Expected Improvement (EI) is arguably the most popular acquisition function in Bayesian optimization and has found countless successful applications, but its performance is often exceeded by that of more recent methods. Notably, EI and its variants, including for the parallel and multi-objective settings, are challenging to optimize because their acquisition values vanish numerically in many regions. This difficulty generally increases as the number of observations, dimensionality of the search space, or the number of constraints grow, resulting in performance that is inconsistent across the literature and most often sub-optimal. Herein, we propose LogEI, a new family of acquisition functions whose members either have identical or approximately equal optima as their canonical counterparts, but are substantially easier to optimize numerically. We demonstrate that numerical pathologies manifest themselves in "classic" analytic EI, Expected Hypervolume Improvement (EHVI), as well as their constrained, noisy, and parallel variants, and propose corresponding reformulations that remedy these pathologies. Our empirical results show that members of the LogEI family of acquisition functions substantially improve on the optimization performance of their canonical counterparts and surprisingly, are on par with or exceed the performance of recent state-of-the-art acquisition functions, highlighting the understated role of numerical optimization in the literature.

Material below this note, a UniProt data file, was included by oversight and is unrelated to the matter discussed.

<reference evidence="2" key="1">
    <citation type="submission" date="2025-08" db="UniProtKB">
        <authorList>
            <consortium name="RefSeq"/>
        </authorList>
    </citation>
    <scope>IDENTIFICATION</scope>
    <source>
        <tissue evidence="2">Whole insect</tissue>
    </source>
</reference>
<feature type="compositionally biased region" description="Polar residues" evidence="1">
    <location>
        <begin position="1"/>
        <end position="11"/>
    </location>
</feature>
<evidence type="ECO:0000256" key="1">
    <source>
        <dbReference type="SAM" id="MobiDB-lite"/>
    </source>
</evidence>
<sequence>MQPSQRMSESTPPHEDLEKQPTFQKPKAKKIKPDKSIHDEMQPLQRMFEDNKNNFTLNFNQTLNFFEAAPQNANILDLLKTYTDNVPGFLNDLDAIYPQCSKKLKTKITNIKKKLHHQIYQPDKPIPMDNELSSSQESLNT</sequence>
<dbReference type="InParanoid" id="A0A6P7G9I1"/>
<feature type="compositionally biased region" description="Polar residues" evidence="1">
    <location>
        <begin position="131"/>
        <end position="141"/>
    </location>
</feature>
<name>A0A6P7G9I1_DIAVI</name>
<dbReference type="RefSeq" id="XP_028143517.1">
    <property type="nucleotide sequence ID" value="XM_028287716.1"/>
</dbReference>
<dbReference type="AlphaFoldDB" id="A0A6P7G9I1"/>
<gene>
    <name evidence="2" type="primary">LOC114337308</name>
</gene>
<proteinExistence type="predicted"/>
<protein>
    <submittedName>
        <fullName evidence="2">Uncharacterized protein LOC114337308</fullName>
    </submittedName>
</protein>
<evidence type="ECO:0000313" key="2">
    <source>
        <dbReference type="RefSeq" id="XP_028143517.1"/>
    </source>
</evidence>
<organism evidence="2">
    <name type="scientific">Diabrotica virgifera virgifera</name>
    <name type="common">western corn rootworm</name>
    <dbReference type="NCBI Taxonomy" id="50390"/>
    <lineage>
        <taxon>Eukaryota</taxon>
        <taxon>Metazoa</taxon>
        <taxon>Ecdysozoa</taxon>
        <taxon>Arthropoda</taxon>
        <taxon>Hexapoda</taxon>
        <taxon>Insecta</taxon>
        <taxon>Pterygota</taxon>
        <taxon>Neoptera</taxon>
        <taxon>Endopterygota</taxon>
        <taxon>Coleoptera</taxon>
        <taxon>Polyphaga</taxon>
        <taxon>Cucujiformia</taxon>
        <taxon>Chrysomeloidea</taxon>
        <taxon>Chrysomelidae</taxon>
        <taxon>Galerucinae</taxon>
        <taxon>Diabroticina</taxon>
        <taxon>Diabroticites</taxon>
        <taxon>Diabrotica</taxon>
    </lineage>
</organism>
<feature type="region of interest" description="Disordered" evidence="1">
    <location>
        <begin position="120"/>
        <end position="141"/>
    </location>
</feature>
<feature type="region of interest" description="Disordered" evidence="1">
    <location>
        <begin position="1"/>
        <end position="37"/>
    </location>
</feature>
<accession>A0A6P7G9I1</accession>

We consider the problem of optimizing expensive black-box functions over high-dimensional combinatorial spaces which arises in many science, engineering, and ML applications. We use Bayesian Optimization (BO) and propose a novel surrogate modeling approach for efficiently handling a large number of binary and categorical parameters. The key idea is to select a number of discrete structures from the input space (the dictionary) and use them to define an ordinal embedding for high-dimensional combinatorial structures. This allows us to use existing Gaussian process models for continuous spaces. We develop a principled approach based on binary wavelets to construct dictionaries for binary spaces, and propose a randomized construction method that generalizes to categorical spaces. We provide theoretical justification to support the effectiveness of the dictionary-based embeddings. Our experiments on diverse real-world benchmarks demonstrate the effectiveness of our proposed surrogate modeling approach over state-of-the-art BO methods.